Making Environmental Awareness a Priority in Your Workplace

August 6, 2015
Clock Icon 5 min read

It’s safe to say that most of us understand how important it is to be conscious of the environment in our day-to-day routines.

But when we’re at work, these important principles are sometimes forgotten.

This could be for a number of reasons:

  • Workplace stress, conflict and pressures distracting us.
  • Budget restrictions preventing changes from being made.
  • A lack of awareness of the environmental problems unique to the workplace.

environmental awareness workplace

If you identify these issues in your workplace, you might think of them as huge barriers to becoming environmentally friendly. However, knowing what prevents us from working in the most eco-friendly way possible is the first step towards righting the wrongs and making a difference.

How can workplaces improve environmental practices?

This post covers a range of approaches you can take to educate your co-workers on the importance of environmental awareness in the workplace. It talks about which areas you should apply most of your attention to and why, which helps you start making the necessary changes.

Let’s start with a straightforward one:

Conserving Energy

There are so many simple measures you can take to conserve energy and save a great deal of money in the business.

What to do:

Follow all the obvious principles that are incredibly easy to adopt on a day-to-day basis at work.

natural light environmentally friendly office

To conserve energy you should:

  • Be careful with running water.
  • Use recycled paper towels, or an eco-friendly hand dryer.
  • Maximise natural light where possible.
  • Install automatic lights.
  • Program PCs to hibernate or shut down at a set time (enable any users working outside normal working hours to override this).
  • Use heating and/or air conditioning systems only when needed (based on a thermostat with agreed settings).

Energy isn’t the only thing that costs businesses

Taxes and levies – such as the climate change levy, emissions from transport levies and air emissions charges – add to those costly bills too.

Your senior management team may be surprised to find just how much additional capital the business can benefit from in implementing practices to save energy.


Much of the environmental damage being done by a business can be traced to their original production process, so you need to assess where there is room for improvement.

Worker using hand held grinder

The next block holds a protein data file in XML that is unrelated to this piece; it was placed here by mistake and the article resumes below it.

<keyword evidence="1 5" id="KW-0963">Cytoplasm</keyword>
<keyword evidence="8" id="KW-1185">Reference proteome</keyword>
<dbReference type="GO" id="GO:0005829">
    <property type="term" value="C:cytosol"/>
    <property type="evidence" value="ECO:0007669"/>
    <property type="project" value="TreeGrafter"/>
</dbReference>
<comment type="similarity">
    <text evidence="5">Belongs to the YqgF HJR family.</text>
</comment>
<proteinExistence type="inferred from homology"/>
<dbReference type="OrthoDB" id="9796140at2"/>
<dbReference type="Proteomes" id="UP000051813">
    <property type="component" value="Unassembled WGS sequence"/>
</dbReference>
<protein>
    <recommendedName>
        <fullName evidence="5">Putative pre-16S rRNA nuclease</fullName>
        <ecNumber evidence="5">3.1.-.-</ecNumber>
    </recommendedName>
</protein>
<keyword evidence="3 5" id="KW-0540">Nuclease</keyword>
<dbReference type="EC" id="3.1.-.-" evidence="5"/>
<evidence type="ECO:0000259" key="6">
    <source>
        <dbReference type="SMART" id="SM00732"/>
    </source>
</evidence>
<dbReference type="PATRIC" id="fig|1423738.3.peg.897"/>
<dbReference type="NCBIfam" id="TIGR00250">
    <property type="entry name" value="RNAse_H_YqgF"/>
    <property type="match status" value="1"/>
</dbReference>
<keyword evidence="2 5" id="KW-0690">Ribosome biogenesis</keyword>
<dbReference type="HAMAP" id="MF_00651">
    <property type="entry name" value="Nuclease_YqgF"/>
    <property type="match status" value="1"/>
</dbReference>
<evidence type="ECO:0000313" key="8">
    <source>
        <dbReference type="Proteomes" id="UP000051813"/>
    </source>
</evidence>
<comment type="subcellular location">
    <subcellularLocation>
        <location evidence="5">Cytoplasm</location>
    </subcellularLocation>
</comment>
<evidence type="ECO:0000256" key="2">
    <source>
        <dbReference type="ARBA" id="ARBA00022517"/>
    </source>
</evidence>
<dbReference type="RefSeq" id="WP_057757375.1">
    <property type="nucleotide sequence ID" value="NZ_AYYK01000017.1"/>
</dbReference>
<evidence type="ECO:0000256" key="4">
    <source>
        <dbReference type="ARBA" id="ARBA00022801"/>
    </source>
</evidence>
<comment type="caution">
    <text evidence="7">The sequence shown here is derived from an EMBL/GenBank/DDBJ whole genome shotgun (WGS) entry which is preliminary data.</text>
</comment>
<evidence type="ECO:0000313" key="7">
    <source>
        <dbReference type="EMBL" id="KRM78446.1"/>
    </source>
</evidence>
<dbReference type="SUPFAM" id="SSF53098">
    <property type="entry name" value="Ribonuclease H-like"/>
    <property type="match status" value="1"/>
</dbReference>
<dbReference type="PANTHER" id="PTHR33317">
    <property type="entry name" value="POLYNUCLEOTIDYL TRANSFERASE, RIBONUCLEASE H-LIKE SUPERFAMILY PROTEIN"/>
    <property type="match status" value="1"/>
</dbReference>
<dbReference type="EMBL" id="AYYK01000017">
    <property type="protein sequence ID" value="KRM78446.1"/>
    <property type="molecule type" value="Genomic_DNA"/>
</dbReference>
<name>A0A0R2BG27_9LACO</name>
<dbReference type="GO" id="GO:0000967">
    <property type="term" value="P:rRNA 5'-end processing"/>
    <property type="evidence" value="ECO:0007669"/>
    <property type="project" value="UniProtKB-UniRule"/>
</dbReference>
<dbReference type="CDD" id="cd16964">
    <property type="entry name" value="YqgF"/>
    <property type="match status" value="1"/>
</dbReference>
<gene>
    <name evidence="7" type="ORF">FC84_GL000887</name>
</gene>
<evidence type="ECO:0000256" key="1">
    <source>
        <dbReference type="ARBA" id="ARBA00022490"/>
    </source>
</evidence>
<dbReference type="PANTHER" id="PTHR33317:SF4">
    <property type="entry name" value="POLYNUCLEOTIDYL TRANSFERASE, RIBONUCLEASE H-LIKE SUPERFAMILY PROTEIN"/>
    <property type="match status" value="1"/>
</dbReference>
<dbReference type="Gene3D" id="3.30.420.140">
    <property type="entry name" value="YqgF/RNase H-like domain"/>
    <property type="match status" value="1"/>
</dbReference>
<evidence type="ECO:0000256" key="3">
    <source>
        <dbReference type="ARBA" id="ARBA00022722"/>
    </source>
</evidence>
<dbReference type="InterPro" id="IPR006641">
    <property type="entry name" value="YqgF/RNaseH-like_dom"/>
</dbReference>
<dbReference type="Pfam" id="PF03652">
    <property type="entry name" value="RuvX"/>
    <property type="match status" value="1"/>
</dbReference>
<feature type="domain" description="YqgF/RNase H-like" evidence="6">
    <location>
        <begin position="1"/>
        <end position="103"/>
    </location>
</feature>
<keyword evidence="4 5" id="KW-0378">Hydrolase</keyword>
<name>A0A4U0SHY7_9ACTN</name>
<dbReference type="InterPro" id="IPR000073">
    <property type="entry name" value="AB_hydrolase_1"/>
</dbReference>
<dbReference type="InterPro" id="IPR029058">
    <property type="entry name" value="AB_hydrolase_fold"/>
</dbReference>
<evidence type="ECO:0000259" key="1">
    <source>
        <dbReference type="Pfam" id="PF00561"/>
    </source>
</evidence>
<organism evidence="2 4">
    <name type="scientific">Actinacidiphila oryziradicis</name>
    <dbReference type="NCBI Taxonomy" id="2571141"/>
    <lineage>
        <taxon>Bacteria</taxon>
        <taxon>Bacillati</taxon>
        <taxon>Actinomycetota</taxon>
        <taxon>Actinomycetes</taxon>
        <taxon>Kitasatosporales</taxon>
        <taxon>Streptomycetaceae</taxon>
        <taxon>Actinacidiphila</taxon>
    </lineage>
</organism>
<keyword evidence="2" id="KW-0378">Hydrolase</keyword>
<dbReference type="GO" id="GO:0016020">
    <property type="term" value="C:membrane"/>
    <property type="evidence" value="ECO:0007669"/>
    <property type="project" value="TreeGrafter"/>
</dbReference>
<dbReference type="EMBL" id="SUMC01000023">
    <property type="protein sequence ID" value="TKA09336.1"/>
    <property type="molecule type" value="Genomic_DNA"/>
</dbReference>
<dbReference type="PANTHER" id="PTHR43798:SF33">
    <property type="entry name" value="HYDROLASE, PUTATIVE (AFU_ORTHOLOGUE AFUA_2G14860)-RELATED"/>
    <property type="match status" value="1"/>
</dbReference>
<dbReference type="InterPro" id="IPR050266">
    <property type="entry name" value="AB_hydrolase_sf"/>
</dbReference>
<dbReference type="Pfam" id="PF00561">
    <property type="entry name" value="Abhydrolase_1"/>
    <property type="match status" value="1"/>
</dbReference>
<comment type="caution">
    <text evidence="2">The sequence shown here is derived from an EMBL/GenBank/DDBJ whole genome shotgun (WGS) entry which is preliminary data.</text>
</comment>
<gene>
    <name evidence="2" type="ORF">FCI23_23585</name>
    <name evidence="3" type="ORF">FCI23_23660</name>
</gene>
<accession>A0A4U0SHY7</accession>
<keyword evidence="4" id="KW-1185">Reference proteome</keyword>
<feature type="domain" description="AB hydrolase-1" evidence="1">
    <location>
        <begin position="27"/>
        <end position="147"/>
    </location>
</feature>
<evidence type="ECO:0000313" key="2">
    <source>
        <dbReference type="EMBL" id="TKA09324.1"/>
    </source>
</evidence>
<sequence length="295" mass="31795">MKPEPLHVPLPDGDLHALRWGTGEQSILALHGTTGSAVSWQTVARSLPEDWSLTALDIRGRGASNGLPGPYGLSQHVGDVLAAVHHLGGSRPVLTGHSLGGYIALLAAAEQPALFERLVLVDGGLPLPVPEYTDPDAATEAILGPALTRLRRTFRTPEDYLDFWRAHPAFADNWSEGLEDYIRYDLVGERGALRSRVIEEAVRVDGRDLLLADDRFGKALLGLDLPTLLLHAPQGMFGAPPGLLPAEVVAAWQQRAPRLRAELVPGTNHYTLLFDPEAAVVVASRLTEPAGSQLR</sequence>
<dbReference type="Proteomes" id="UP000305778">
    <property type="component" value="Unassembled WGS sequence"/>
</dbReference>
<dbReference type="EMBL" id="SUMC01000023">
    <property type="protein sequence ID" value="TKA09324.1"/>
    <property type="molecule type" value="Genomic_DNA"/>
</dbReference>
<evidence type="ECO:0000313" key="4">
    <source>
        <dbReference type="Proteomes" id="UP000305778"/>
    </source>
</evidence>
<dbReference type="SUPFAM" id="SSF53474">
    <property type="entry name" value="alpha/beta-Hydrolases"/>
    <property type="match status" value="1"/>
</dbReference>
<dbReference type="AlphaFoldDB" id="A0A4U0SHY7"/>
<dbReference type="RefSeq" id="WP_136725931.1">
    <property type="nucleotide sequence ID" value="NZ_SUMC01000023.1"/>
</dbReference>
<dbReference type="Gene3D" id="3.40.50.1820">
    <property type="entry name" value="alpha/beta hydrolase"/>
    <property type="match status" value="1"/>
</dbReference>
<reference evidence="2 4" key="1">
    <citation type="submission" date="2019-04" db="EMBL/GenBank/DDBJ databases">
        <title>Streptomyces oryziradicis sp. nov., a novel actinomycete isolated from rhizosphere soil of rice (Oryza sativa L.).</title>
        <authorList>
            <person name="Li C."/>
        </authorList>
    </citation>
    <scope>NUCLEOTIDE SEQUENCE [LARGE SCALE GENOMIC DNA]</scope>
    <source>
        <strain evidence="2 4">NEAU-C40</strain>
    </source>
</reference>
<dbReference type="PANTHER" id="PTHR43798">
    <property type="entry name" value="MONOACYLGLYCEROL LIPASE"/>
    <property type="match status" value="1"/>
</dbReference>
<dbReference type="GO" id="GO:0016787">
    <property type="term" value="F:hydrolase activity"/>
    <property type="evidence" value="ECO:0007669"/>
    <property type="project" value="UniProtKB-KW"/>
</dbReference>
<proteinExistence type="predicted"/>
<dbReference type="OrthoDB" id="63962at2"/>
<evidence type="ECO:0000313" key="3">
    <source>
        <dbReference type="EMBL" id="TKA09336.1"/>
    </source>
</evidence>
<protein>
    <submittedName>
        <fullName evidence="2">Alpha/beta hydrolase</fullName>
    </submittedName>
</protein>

Research these area to improve production efficiency:

  • Are there suitable alternative production methods that could reduce the environmental damage your production processes are currently causing?
  • Minimise areas of excessive waste.
  • Identify materials used in the organisation’s production process that you can substitute for more environmentally-friendly alternatives.
  • Is all equipment well maintained and up to date? For example: machinery with defects can produce environmentally hazardous gases.

What to do:

Request access to risk assessments records to identify any equipment that needs scheduled maintenance.

Supply Chain

You have full control over the impact of your organisation’s activities on the environment, but you don’t have that much control over the activities of suppliers. So although you can’t explicitly manage your suppliers operations, the following questions offer you guidance for ensuring you’re part of an environmentally conscious supply chain.

Supplier truck

Find out how eco-friendly suppliers are by asking:

  • How frequently are supplier audits undertaken?
  • Are all suppliers suitably accredited and compliant with the relevant regulations to your industry?
  • What certifications do your suppliers hold?
  • Do they have responsible corporate policies?
  • What about the supplies themselves? Are you purchasing in the most environmentally friendly manner (i.e. larger orders compared to smaller, frequent orders)?
  • Are your supplies made from environmentally friendly materials?

What to do:

Sit down with operations and take an interest in how your organisation sources its supplies and who you work with.